The students not in class each day log in to a Zoom meeting during the scheduled class time and participate in the class remotely. As students enter both the classroom and Zoom meeting, they are asked to respond to a polling question that gets them focused on the class content. Saundra’s TAs and LAs monitor Zoom during class, relaying questions and comments from the remote students, so they are included in the class sessions. When Saundra has students work on problem-solving exercises during class, the students in Zoom are sent to breakout rooms to work in groups of four. The in-class students work on the exercises in Google docs, since the small whiteboards have been removed from the classroom. Some of her TAs and LAs monitor the in-class activities, while Saundra and the rest of her TAs and LAs monitor the breakout rooms. Because of the requirements for physical distancing on campus, instructors have been asked to dismiss classes a few minutes early. Saundra decides that she will end her class sessions five minutes early so students have time to get to their next classes. She adds short post-class assignments to her D2L course site to replace the wrap-up activities that she would usually do in person.
In this video, Paul Blowers, Distinguished Professor of Chemical & Environmental Engineering, shares his thoughts about using the Synchronous + Zoom model for the fall semester.
- On-campus students have the opportunity to interact in real time, face-to-face with instructors.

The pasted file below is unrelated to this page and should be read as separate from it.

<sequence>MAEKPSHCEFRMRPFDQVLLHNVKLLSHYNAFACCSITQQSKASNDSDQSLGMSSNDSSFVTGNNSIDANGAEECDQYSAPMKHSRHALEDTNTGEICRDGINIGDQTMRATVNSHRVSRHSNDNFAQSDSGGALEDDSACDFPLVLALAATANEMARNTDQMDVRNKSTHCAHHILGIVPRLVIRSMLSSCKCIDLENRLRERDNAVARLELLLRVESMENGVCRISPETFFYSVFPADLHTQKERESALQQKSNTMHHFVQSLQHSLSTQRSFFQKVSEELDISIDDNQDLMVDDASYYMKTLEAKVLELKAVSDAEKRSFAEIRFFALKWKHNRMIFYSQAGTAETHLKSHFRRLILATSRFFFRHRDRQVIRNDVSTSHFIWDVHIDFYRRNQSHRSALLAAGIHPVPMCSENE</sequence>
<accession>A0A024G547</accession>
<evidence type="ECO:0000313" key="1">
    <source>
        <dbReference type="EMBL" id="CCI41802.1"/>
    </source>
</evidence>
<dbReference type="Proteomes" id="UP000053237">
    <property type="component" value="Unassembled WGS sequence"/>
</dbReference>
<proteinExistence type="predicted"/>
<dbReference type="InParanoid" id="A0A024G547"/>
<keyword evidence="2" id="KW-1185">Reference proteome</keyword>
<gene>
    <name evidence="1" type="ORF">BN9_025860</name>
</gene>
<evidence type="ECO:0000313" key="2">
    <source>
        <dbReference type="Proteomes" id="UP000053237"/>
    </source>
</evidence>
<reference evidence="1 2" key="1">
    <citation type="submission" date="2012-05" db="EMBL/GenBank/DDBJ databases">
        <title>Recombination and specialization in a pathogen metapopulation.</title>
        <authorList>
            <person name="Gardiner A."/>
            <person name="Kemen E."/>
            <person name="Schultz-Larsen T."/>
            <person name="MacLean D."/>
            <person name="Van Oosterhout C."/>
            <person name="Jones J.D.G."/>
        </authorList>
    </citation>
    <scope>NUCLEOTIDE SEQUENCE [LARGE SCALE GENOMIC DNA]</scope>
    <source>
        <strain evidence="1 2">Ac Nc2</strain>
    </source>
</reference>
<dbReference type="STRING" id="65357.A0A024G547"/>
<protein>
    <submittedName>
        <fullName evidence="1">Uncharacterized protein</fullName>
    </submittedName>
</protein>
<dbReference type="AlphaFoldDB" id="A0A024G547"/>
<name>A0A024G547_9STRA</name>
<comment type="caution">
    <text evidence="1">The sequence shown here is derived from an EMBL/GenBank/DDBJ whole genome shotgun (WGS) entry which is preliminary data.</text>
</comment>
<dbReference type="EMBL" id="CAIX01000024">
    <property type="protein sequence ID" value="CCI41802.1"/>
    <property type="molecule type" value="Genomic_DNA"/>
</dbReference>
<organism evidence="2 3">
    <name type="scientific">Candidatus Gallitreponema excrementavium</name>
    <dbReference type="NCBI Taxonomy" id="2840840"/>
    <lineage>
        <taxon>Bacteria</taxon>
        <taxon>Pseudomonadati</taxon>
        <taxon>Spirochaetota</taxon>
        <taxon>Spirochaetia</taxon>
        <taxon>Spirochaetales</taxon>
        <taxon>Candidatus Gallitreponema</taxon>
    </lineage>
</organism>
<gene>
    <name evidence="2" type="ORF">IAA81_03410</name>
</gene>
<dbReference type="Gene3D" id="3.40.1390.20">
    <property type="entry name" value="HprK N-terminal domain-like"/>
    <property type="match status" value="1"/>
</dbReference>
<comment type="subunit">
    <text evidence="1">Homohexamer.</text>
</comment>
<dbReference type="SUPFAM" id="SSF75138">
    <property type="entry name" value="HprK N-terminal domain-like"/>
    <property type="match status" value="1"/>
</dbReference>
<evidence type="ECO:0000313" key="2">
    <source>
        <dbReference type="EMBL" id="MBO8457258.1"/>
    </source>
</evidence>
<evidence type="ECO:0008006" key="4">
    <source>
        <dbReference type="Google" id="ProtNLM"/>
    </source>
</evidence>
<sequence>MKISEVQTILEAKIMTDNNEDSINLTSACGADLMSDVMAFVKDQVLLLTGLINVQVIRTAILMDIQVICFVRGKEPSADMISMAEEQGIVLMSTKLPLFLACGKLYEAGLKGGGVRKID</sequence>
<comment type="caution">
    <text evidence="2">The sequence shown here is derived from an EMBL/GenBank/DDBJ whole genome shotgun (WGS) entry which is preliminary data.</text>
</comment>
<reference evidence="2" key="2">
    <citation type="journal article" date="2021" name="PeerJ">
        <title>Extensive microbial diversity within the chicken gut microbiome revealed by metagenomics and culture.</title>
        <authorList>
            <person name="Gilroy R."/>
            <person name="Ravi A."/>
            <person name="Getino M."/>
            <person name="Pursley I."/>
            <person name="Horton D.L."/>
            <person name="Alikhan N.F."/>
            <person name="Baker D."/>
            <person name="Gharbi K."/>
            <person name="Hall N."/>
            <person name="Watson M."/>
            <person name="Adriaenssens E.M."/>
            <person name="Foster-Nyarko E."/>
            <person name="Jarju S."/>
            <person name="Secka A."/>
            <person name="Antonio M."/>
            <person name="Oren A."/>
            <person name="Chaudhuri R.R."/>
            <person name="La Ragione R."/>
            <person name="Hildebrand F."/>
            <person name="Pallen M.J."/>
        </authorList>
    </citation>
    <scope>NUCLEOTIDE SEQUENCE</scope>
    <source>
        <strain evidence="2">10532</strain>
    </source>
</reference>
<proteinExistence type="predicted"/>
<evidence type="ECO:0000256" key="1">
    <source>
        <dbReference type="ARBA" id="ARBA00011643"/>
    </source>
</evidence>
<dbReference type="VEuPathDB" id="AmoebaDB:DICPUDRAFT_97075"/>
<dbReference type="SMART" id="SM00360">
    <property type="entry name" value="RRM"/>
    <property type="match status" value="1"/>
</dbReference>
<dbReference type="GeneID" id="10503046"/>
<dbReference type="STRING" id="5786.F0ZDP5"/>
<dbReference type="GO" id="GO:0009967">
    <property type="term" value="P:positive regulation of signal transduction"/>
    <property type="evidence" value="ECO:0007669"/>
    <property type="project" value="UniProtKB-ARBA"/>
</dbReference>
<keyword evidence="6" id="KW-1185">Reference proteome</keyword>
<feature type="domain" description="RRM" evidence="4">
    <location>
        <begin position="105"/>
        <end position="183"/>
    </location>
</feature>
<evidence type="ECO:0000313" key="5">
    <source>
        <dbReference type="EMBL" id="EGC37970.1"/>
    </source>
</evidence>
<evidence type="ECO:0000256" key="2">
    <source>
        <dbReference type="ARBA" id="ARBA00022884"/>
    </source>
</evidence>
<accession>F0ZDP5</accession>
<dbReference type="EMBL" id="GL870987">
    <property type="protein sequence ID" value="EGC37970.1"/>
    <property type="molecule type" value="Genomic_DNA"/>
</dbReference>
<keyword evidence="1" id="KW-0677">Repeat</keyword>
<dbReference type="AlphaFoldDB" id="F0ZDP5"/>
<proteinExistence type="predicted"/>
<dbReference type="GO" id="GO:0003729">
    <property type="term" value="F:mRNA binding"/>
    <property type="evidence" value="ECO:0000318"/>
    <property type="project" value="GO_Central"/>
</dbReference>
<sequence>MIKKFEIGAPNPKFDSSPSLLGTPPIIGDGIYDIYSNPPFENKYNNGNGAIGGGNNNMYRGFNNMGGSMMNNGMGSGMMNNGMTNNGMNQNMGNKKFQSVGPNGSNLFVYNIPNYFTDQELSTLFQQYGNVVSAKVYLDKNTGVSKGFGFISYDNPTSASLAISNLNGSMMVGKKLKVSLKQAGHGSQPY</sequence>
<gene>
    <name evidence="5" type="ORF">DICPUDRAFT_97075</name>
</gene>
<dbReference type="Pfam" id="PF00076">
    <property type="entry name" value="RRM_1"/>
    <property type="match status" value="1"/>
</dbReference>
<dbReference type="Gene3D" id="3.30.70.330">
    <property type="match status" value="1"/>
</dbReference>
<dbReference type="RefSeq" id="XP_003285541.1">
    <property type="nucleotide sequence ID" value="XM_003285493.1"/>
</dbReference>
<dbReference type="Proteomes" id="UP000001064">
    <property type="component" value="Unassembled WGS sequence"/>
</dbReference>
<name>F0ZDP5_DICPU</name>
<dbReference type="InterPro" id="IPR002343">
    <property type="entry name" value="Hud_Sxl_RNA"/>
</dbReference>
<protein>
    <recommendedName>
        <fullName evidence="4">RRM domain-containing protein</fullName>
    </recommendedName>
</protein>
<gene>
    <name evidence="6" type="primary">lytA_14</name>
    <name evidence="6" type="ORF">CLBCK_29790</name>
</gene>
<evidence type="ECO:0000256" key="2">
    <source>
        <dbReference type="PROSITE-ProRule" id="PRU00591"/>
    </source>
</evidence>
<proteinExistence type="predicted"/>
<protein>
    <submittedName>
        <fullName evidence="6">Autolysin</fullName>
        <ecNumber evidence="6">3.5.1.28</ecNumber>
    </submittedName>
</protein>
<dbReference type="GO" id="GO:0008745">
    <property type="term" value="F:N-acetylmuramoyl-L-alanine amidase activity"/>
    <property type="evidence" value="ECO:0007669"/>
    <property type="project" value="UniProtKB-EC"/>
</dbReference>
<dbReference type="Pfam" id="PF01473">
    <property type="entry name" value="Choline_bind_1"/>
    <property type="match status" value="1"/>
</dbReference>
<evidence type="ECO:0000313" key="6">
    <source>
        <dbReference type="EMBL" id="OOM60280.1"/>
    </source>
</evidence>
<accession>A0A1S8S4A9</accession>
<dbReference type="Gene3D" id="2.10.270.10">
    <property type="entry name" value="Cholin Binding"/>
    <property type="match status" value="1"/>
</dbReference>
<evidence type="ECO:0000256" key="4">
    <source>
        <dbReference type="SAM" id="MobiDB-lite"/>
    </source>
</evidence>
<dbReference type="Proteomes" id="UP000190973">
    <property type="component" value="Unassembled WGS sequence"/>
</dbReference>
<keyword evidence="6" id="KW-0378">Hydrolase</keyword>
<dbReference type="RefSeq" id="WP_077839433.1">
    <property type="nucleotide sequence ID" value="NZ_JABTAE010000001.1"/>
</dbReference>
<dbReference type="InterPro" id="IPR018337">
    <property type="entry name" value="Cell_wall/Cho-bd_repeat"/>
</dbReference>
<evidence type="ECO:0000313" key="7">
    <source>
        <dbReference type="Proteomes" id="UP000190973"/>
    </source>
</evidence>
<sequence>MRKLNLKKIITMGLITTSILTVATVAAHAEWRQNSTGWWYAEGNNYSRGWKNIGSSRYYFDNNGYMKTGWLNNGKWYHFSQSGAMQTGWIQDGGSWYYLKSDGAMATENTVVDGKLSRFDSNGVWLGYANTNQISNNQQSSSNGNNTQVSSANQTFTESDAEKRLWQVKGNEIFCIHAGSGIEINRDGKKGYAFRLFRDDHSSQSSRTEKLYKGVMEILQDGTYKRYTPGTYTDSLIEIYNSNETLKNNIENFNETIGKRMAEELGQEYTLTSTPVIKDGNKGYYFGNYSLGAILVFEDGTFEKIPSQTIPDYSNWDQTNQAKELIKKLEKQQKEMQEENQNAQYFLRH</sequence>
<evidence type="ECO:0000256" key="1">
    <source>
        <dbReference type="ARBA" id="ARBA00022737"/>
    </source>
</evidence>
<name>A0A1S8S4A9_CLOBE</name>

- For instructors who are inexperienced with online or hybrid teaching, this model maintains many elements that would be present in the in-person classroom.
- This model is the most applicable for instructors who use class sessions primarily for content delivery through lecture.
- It is not clear whether we have sufficient classroom space for this model to be used with all large-enrollment classes, depending on the degree of physical distancing that will be required. A team is currently working on revising room capacities to accommodate distancing; that information will be available soon.
- Remote students do not have the same opportunities for engagement as on-campus students, unless care is taken to create activities that promote their engagement and interaction.
- Zoom discussions in very large classes are difficult to manage, even with a large group of teaching or learning assistants. And not all instructors have access to TAs/LAs.
- There will need to be a contingency plan in case some students are unable to log in to the Zoom meeting or have difficulty with their internet connection.
Teaching & Learning Resources
- Planning for Remote Teaching
- Active Learning Strategies
- Collaborative Learning
- Flipping Your Class to Enhance Active Learning
- Improving Verbal and Nonverbal Communication with Students Online and Face to Face
- Inclusive Excellence in Teaching
- Learning Sciences Strategies
- Using Clickers for Learning
- Taking Your Instructional Team Online
- Thoughts on Managing a Synchronous + Zoom Class
- Collaborative Learning Spaces
- Active Learning Using Zoom
- Recordings & FERPA Guidance
- How to Teach F2F with a Mask & Create Caring Classrooms (Inside Higher Ed article)
OIA offers webinars and mini-courses throughout the year to support instructors. Please also feel free to reach out to the OIA Faculty-Development Team with your questions and requests for consultations regarding your teaching and student learning.